The Secretary of State has now lowered by 5,000 the threshold of Orleans Parish registered voters needed to mandate the recall election. New Orleans Registrar Sandra Wilson has almost three more weeks to authenticate the names of voters submitted and determine whether 44,976 of those signatures are accurate. Political consultants believe Mayor Cantrell will mount a court challenge to the new vote total and the process used to move voters to inactive. The case could end up at the Louisiana Supreme Court.
Expect Gov. John Bel Edwards, who is not a close ally of Cantrell, to eventually set an election date for the recall, which will signal the beginning of what might become the city’s most racially charged political campaign.
When Belden Batiste and Eileen Carter announced the recall effort six months ago, few New Orleanians were willing to bet that they would succeed. Since then, Cantrell energized her opponents by making several mistakes. With strong financial backing from entrepreneur Rick Farrell, a team of seasoned professionals came together to create a first-rate campaign that gave angry citizens a concrete way to fight back. The challenge to the voting rolls was a stroke of genius. Now momentum has shifted.
Cantrell’s comments yesterday about disenfranchising Black voters will soon become her anti-recall campaign theme. In 2021, 48,750 New Orleanians voted to put Cantrell back in office. Now at least as many New Orleanians want her out. Only Registrar Wilson — and perhaps the Louisiana Supreme Court — stands in the way. Couch-sitters beware: Cantrell is coming for your vote. Let the battle begin.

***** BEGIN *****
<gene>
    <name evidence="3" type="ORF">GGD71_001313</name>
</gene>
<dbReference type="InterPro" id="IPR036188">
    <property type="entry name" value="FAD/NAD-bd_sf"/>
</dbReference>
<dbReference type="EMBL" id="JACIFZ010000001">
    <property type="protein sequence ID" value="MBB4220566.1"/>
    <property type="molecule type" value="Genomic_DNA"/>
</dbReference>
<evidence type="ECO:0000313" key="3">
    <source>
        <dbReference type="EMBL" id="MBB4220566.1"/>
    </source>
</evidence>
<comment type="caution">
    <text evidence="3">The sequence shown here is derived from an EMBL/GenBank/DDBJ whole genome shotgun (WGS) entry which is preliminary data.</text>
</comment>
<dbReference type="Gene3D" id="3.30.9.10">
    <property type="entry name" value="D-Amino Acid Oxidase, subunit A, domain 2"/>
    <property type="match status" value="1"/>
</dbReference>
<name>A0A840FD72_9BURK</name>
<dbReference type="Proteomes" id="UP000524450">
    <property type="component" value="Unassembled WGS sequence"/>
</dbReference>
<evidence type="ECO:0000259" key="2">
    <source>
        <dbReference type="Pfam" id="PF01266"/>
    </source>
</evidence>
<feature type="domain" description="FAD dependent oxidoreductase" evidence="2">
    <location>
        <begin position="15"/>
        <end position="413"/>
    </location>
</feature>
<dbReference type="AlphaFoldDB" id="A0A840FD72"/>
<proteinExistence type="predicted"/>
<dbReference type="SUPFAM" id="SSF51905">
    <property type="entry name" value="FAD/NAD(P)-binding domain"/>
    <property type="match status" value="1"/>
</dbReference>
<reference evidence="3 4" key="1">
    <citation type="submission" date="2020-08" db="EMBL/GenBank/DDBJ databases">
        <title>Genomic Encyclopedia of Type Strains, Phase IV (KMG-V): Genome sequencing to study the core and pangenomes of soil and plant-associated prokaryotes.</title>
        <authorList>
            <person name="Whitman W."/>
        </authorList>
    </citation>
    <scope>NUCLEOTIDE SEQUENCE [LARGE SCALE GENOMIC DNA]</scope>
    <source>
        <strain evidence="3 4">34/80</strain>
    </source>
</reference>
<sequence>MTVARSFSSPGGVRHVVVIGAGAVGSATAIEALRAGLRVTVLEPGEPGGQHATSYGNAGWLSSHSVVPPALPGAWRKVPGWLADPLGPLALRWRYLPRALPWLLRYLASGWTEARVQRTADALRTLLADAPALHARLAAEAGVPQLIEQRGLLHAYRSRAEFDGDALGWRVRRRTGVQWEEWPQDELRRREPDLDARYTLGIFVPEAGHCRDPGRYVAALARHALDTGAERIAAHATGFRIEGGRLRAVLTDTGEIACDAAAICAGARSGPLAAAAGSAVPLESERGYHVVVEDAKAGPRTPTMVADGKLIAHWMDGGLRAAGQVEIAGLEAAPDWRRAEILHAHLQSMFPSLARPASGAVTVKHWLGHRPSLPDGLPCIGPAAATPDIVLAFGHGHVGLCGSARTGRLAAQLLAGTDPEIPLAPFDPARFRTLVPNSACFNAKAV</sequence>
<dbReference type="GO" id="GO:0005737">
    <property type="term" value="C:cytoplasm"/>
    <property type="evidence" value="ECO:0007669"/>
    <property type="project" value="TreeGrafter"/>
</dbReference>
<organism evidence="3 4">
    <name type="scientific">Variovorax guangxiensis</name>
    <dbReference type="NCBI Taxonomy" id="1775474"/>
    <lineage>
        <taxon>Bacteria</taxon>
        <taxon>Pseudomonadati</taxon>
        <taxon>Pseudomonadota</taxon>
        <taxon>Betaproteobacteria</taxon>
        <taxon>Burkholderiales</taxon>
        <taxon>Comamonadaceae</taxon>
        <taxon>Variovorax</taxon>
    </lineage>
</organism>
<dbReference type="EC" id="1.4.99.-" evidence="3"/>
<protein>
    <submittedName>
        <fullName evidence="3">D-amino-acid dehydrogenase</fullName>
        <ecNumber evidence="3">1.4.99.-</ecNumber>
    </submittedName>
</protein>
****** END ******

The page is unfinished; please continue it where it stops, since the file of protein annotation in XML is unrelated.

Danae Columbus, who has had a 30-year career in politics and public relations, offers her opinions on Thursdays. Her career includes stints at City Hall, the Dock Board and the Orleans Parish School Board and former clients such as former District Attorney Leon Cannizzaro, former City Councilman Jared Brossett, City Councilwoman at-large Helena Moreno, Foster Campbell, former Lt. Gov. Jay Dardenne, former Sheriff Charles Foti and former City Councilwomen Stacy Head and Cynthia Hedge-Morrell. She is a member of the Democratic Parish Executive Committee. Columbus can be reached at firstname.lastname@example.org.
We’re not lazy, we are sick of voting every couple of months! People who live in normal places are appalled by our voting day frequency, sometimes for just 1 judge spot or 1 proposition (the things that even on a longer ballot often go unvoted-for). Of course we don’t show up for those things, we were just there for something else that probably mattered more to us. It’s not reasonable, it’s a huge waste of tax dollars, and it’s a system that seems designed to turn off voters.
Rather amusing to claim black voters who have left town or died are “disenfranchised” by correcting the voter records — which are supposed to be corrected without lawsuits, recalls or emergencies. I have not seen it reported, anywhere, how having a grossly inflated and inaccurate voter role, plays into getting state or federal grant money (fraud) or permitting voter fraud. That would be a fraud on all citizens, of all colors. We all owe a debt of gratitude to the recall folks for shining a light on this. And they are just beginning!